History in Panama

History in Panama

The Indians began to settle on the territory of the Isthmus of Panama several millennia ago. At first they were engaged in agriculture, and later – in metallurgy.

The Spaniards first landed on the western shores of what is now Panama in 1501. They called these lands Golden Castile. The colonization of the Isthmus of Panama began in 1510. The goal of the colonizers was to reach the Pacific Ocean. This happened on September 25, 1513, under the command of Vasco Nunez de Balboa, whose detachment traveled through the Isthmus of Panama in search of gold. The Spanish conquistadors crossed the central highlands and became the first Europeans to reach the Pacific Ocean. The path that the Spaniards discovered was called “fireplace real”. On it, Europeans got not only to the shores of the Pacific Ocean, but also penetrated into South America. In 1519, the first Spanish Pacific port was founded – the city of Panama. It immediately became the most important trading center of the Spanish colonies in America, after all, goods from the Pacific colonies and Inca gold from South America to Europe were transported through it. In 1538, the lands of the Isthmus of Panama, simply called Panama, were proclaimed a “Spanish audience”. In addition to trade, the colonies were engaged in agriculture – numerous plantations were created here, on which imported African slaves worked. Since 1543, Panama has been part of the Spanish Viceroyalty of Peru.

In the 16th and 17th centuries, gangs of pirates attacked merchant ships in the coastal regions of the Isthmus of Panama. In the 18th century, due to the fact that Europeans moved trade routes from dangerous areas, Panama’s economy fell into decline. In 1821, after Peru declared its independence, Panama became part of Gran Colombia. Check a2zdirectory for old history of Panama.

In the middle of the 19th century, gold was discovered in California, this was the beginning of the California Gold Rush. American gold prospectors from the eastern shores of North America traveled to California via the Isthmus of Panama because that route was cheaper and safer than reaching California through central North America.

At the end of the 19th century, the Americans, having concluded an agreement with Colombia, built a railway here. However, the main idea that hovered in the minds of people was the idea of building a water canal across the Isthmus of Panama. The major world powers were involved in the debate over who would build the canal. In 1879, the French established a company to build a canal, however, in 1888, work was suspended. In 1902, the Americans bought from the French equipment and structures already erected in some parts of the canal, but did not get a building permit from Colombia. At that moment, the peak of Panamanian dissatisfaction with the Colombian authorities was observed, which the Americans took advantage of. In 1903, the United States provided military support to the Panamanian freedom fighters, which led to the declaration of Panama’s independence. After that, the new government of the independent republic gave “forever” all the rights to own and use the future channel to the United States. Work on the construction of the Panama Canal resumed in 1910 and was completed in 1914. Along the entire canal, the Americans placed about a dozen military bases.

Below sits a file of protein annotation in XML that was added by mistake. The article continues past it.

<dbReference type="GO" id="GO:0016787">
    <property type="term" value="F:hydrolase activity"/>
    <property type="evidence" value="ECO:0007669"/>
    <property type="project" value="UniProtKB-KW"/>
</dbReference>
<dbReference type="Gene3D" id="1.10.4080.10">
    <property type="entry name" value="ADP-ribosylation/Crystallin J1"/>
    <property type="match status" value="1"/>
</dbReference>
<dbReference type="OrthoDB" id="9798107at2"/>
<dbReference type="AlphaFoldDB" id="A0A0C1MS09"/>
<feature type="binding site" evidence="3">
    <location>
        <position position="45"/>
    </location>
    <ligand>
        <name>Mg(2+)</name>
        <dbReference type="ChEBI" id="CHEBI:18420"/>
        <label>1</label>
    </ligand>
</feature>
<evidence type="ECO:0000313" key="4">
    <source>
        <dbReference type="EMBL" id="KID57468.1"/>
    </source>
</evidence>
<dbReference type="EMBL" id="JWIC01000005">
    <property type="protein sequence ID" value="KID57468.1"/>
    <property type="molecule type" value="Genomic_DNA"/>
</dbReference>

Panama was in fact under the complete control of the United States – not a single event in the country took place without the “supervision” of the American military forces. Only in 1977 a new treaty was concluded between Panama and the United States. It provided for the liquidation of the canal zone from 1 October 1979 and the transfer of the canal to Panama by the year 2000. A resolution was also adopted on US non-interference in the internal affairs of Panama, and almost all US military bases from the country’s territory were liquidated. However, in the future, this did not prevent the United States from repeatedly intervening in the election campaigns of Panama, and in 1989, US dissatisfaction with the military government of General Manuel Antonio Noriega led to the occupation and bombing of the country by the United States. US military forces ousted General Noriega from the presidency, but this did not lead to political stability. Until the end of the 20th century, attempts were made to coup d’état. On December 31, 1999, the Panama Canal was finally handed over to Panama. It became the country’s main source of income and an opportunity to weaken US control over the country. Today Panama is one of the main trade and economic centers of Central America.


Panama is considered a relatively safe country for tourism compared to other countries in Latin America. Travelers should follow a few basic rules: it is strongly recommended not to go alone to remote areas of the country, not to walk along the outskirts of cities where the poor live, especially at night, avoid large crowds, never leave personal belongings unattended, and also do not carry large sums of money and a passport with you (it is better to have a copy of it with you). If you are traveling in a rental car and find yourself in poor “ghetto” areas, then always keep doors and windows closed. Of the remote regions of the country, the regions bordering with Colombia are of particular danger, where criminals can hide,

If you want to travel around the country on your own without ordering sightseeing tours from a tour operator while still in Russia, then you should book hotel rooms and air tickets in advance, and not do it on the spot.

Strong currents are often observed off the Pacific coast, so swimming, diving or surfing is worth it only after consulting with local guides.

History in Panama